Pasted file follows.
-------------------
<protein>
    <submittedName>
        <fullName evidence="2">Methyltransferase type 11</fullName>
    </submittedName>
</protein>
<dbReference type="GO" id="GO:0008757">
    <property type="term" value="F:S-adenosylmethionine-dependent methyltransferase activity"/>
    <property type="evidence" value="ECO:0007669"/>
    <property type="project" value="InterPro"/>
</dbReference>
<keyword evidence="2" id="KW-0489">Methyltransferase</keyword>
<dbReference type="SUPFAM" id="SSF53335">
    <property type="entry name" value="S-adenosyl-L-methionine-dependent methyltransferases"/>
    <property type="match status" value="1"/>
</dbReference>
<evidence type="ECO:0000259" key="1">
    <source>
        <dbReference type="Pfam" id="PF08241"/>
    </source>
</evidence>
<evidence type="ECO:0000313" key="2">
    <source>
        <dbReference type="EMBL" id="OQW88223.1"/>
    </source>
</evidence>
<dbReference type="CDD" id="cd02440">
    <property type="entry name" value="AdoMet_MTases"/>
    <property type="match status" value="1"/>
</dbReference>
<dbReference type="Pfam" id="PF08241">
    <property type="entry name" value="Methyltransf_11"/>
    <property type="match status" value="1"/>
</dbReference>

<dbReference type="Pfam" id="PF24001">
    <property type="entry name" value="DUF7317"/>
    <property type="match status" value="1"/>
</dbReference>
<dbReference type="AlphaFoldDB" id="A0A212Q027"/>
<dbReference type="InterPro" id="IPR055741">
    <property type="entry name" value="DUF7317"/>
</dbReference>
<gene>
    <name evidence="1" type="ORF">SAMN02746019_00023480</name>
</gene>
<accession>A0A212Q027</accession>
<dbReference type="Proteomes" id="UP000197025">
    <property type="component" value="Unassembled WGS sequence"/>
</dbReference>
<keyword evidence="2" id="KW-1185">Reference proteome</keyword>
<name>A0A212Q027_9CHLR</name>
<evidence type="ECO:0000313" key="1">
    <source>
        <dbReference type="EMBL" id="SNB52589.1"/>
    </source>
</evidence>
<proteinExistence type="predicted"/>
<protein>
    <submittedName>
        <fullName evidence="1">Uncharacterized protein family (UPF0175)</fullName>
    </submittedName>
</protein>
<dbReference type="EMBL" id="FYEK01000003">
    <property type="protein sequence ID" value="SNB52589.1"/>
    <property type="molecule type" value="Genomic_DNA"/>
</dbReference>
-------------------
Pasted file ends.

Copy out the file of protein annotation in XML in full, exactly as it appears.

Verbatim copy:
<protein>
    <submittedName>
        <fullName evidence="2">Methyltransferase type 11</fullName>
    </submittedName>
</protein>
<dbReference type="GO" id="GO:0008757">
    <property type="term" value="F:S-adenosylmethionine-dependent methyltransferase activity"/>
    <property type="evidence" value="ECO:0007669"/>
    <property type="project" value="InterPro"/>
</dbReference>
<keyword evidence="2" id="KW-0489">Methyltransferase</keyword>
<dbReference type="SUPFAM" id="SSF53335">
    <property type="entry name" value="S-adenosyl-L-methionine-dependent methyltransferases"/>
    <property type="match status" value="1"/>
</dbReference>
<evidence type="ECO:0000259" key="1">
    <source>
        <dbReference type="Pfam" id="PF08241"/>
    </source>
</evidence>
<evidence type="ECO:0000313" key="2">
    <source>
        <dbReference type="EMBL" id="OQW88223.1"/>
    </source>
</evidence>
<dbReference type="CDD" id="cd02440">
    <property type="entry name" value="AdoMet_MTases"/>
    <property type="match status" value="1"/>
</dbReference>
<dbReference type="Pfam" id="PF08241">
    <property type="entry name" value="Methyltransf_11"/>
    <property type="match status" value="1"/>
</dbReference>

<dbReference type="Pfam" id="PF24001">
    <property type="entry name" value="DUF7317"/>
    <property type="match status" value="1"/>
</dbReference>
<dbReference type="AlphaFoldDB" id="A0A212Q027"/>
<dbReference type="InterPro" id="IPR055741">
    <property type="entry name" value="DUF7317"/>
</dbReference>
<gene>
    <name evidence="1" type="ORF">SAMN02746019_00023480</name>
</gene>
<accession>A0A212Q027</accession>
<dbReference type="Proteomes" id="UP000197025">
    <property type="component" value="Unassembled WGS sequence"/>
</dbReference>
<keyword evidence="2" id="KW-1185">Reference proteome</keyword>
<name>A0A212Q027_9CHLR</name>
<evidence type="ECO:0000313" key="1">
    <source>
        <dbReference type="EMBL" id="SNB52589.1"/>
    </source>
</evidence>
<proteinExistence type="predicted"/>
<protein>
    <submittedName>
        <fullName evidence="1">Uncharacterized protein family (UPF0175)</fullName>
    </submittedName>
</protein>
<dbReference type="EMBL" id="FYEK01000003">
    <property type="protein sequence ID" value="SNB52589.1"/>
    <property type="molecule type" value="Genomic_DNA"/>
</dbReference>